She appears regularly with some of the nation’s leading period ensembles including Boston Baroque and Handel + Haydn Society. In the 2018-19 season Lauren was a featured artist on Emmanuel Music’s Lindsey Chapel Series, where she performed John Harbison’s solo Viola Sonata (1961).
Dedicated to contemporary music, Lauren is the violist of the Semiosis Quartet, whose recent projects include a residency at Tanglewood and a program of works by female composers supported by the American Music Project. She also performs and records with Emmanuel Music, Boston Modern Orchestra Project, Odyssey Opera, Cantata Singers, New Bedford Symphony Orchestra, and Monadnock Music.
Lauren has over a decade of experience teaching violin, viola, chamber music, group classes and music theory to students of all ages, levels, and backgrounds. In addition to maintaining her own private studio in Pepperell, MA, she also teaches at the The Boston Youth Symphony Orchestras’ Intensive Community Program (ICP) and Waltham Public Schools.
Lauren holds degrees in music performance from New England Conservatory, the University of Kentucky School of Music, and the Eastman School of Music. Her teachers have included Roger Tapping, Deborah Lander and John Graham. On baroque viola she has studied with Adam LaMotte, Patrick Jordan, Marc Destrubé, Robert Mealy, Elizabeth Blumenstock and Julia Wedman.
When she’s not practicing or performing you can find Lauren deep in the woods, foraging for mushrooms with her husband, composer Steven Snowden, or studying Korean.
Originally from Calgary, Canada, violist Danielle Wiebe Burke began her musical studies on piano and violin at an early age. At fifteen, she found her voice in the viola, performing her solo debut with the Calgary Civic Symphony only one year later. A Sphinx competition alumni, she was awarded third place and performed with the Sphinx symphony in the Senior competition in 2010. Since then, she has performed in venues across Canada, Poland, and the United States. Danielle holds a Bachelor in Music from the New England Conservatory, where she studied with Kim Kashkashian; and a Masters in Music from Yale University, where she studied with Ettore Causa. Danielle is a Doctoral candidate at Yale University, and is completing the dissertation component of the degree with plans to graduate in May of 2021.
Danielle has attended numerous music festivals, including but not limited to Yellowbarn Music Festival, the New York String Orchestra Seminar, Sarasota Music Festival, and principal viola at the Tanglewood Music Center and Music Academy of the West. An avid chamber musician, Danielle is a member of the Second Movement Ensemble and the Viviere Chamber Players. She has played with and worked closely alongside members of the Brentano, Borromeo, and Takacs quartets, and has performed with artists such as Yo-Yo Ma, Emmanuel Ax, and Gil Shaham. In 2019 Danielle was featured as a guest artist at ChamberFest Dubuque, at which she premiered works by composers Michael Gilbertson and Tracy Rush. She performs regularly in prominent venues in D.C. and across Virginia and the East Coast.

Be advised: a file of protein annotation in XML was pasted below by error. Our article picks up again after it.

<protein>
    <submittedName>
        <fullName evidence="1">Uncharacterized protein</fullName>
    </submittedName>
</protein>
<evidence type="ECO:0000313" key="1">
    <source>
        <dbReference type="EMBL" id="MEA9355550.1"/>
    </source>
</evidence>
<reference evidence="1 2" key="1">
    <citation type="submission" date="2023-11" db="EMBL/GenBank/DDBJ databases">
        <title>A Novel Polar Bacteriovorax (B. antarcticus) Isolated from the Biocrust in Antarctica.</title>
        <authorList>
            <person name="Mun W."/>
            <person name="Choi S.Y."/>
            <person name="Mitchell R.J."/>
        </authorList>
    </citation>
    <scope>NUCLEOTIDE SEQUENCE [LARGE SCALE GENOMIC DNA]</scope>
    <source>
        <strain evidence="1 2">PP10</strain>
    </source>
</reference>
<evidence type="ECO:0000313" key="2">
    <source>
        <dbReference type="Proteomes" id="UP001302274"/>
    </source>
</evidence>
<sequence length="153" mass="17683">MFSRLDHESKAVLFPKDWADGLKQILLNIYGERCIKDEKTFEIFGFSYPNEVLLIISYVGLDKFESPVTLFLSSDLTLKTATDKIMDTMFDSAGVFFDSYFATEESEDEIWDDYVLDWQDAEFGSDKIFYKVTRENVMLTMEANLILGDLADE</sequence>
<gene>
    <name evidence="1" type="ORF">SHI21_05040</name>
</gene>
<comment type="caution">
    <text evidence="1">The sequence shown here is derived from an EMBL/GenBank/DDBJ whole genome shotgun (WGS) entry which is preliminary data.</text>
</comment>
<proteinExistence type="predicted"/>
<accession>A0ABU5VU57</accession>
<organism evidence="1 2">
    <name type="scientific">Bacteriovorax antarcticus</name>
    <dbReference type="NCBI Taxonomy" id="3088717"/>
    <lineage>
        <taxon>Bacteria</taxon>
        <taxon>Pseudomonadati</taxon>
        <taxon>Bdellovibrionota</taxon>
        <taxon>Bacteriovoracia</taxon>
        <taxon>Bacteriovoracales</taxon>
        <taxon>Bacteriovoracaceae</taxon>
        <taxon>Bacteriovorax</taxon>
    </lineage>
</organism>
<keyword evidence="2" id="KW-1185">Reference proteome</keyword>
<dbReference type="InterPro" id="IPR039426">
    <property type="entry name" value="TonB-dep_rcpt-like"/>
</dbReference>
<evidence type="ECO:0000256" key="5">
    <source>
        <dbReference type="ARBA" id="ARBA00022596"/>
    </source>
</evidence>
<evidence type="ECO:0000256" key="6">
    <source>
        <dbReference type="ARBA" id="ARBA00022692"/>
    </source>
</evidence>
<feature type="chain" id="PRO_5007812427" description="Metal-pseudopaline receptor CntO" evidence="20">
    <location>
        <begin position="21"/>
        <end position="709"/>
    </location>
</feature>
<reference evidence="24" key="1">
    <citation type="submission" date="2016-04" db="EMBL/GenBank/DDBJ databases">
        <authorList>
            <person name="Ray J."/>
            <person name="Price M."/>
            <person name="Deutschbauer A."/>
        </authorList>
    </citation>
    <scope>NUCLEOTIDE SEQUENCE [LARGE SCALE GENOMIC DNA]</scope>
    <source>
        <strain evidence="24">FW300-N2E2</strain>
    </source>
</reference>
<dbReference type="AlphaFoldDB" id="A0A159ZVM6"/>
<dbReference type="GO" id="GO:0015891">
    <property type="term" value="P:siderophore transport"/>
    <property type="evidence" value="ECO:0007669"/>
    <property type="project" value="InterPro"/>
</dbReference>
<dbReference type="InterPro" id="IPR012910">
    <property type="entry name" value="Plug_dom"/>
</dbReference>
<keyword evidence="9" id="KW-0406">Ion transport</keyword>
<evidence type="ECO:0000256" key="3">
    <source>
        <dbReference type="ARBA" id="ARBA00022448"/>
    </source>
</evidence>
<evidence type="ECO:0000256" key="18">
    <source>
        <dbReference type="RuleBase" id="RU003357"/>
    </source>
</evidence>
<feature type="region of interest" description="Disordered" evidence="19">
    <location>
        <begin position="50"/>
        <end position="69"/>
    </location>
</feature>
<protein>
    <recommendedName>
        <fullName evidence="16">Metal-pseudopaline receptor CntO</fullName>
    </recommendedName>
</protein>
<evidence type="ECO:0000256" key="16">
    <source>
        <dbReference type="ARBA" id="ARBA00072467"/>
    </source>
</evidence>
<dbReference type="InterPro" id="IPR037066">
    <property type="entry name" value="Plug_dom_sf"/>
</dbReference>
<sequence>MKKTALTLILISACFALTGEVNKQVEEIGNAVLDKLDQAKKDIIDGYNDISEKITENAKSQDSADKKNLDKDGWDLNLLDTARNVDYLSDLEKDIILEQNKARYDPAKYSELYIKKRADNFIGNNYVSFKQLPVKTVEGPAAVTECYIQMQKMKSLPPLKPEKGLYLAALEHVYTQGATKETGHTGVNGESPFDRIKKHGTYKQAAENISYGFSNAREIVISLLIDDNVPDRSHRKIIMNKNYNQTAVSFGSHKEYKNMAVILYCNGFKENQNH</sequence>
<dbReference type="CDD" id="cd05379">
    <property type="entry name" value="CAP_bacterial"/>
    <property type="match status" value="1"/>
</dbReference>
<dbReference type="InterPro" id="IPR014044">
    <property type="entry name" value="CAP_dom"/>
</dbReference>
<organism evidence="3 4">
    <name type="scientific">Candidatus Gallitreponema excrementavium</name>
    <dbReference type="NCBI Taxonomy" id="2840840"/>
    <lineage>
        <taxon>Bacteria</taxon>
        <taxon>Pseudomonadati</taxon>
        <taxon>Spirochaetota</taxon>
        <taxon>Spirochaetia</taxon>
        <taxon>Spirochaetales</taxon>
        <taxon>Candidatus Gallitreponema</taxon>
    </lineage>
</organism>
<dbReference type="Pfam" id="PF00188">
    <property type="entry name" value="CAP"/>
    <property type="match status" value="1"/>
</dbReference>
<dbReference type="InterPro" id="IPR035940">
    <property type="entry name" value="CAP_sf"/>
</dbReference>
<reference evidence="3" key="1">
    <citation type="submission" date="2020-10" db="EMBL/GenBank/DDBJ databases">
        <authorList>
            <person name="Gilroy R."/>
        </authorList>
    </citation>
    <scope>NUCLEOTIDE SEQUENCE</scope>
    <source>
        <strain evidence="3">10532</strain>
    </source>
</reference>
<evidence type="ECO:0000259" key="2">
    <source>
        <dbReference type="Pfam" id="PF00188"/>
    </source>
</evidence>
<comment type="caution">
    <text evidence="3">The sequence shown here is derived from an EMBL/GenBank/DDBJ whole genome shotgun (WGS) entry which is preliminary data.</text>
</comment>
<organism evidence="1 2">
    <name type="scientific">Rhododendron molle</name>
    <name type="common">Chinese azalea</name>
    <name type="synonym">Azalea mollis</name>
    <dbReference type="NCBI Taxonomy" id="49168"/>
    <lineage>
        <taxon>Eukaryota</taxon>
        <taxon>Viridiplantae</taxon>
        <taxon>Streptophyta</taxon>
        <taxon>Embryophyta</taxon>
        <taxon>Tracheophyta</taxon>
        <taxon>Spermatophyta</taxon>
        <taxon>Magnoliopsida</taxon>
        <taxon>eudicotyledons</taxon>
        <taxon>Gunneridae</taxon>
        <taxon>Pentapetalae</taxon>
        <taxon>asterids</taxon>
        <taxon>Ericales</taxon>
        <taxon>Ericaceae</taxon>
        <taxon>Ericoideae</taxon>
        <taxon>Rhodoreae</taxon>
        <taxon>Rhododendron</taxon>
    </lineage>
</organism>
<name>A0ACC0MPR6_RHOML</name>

A strong advocate for music education, Danielle founded the Stringendo ensemble, a string orchestra for high schoolers in the area, while working with the Music in Schools Initiative in New Haven, CT. Under her direction, the ensemble performed in Morse Recital Hall at Yale University, and at several pedagogy conferences in New Haven. Danielle also coached several ensembles at the Ithaca College Summer Music Festival in Ithaca, NY in 2017. Following her move to Charlottesville she co-founded the Violin program at the James River Boys & Girls Club in Scottsville, VA, whose Summer Camp was awarded Program of the Year in 2019.
Danielle can be heard on composer Ethan Braun's 2020 release Read Me (figureight records), as well as on Statements (Naxos), a 2018 release featuring works by Hannah Lash, David Lang, and Ted Hearne. Her solo debut album, Bach for Viola, was released 8-15-2020 and consists of the first three suites for unaccompanied cello, transcribed for viola.
In January of 2018, Danielle won the principal viola position at the Williamsburg Symphony. Danielle plays on a 2009 Stefan-Peter Greiner viola made for violinist Kyung-Wha Chung.
Cellist Schuyler Slack has performed in orchestral, chamber music, and recital settings across the United States, Canada, Europe, and Japan. The Alexandria, VA native was appointed to the Richmond Symphony’s Kenneth and Bettie Christopher Perry Foundation Cello Chair in 2016. Previously he held the joint position of Artist in Residence at the University of Evansville and Principal Cellist of the Evansville Philharmonic Orchestra. He is also a member of the Des Moines Metro Opera Orchestra, Williamsburg Symphony, and is on the music faculty at Randolph-Macon College. He performs frequently in the cello sections of major orchestras such as the Cleveland Orchestra and the Baltimore and National Symphonies. His primary teachers were Cleveland Orchestra principal cellists Mark Kosower and Stephen Geber at the Cleveland Institute of Music.
A devoted chamber musician and lover of string quartets, Schuyler has studied with and performed alongside members of the Tokyo, Orford, Cleveland, Brentano, Guarneri and Juilliard Quartets, Alban Gerhardt, Nadia Sirota, and Donald and Vivian Weilerstein. He has performed on some of the world’s biggest stages, including Carnegie Hall’s Stern Auditorium, Tokyo’s Suntory Hall, and the Kennedy Center Concert Hall; as well as given recitals at some of the countries top music schools, such as the Eastman School of Music and the University of Michigan.
Equally committed to the music of living composers and crossover musical endeavors, Schuyler has commissioned new compositions for the cello by composers Douglas Boyce, Steven Snowden, and Heather Stebbins. He was praised by the Washington Post for his “excellent” contribution – noted for his “pluck and scrape effects!” – to a new music-theatre adaptation of Kafka’s Metamorphosis that was taken to the Prague Fringe Festival in 2015.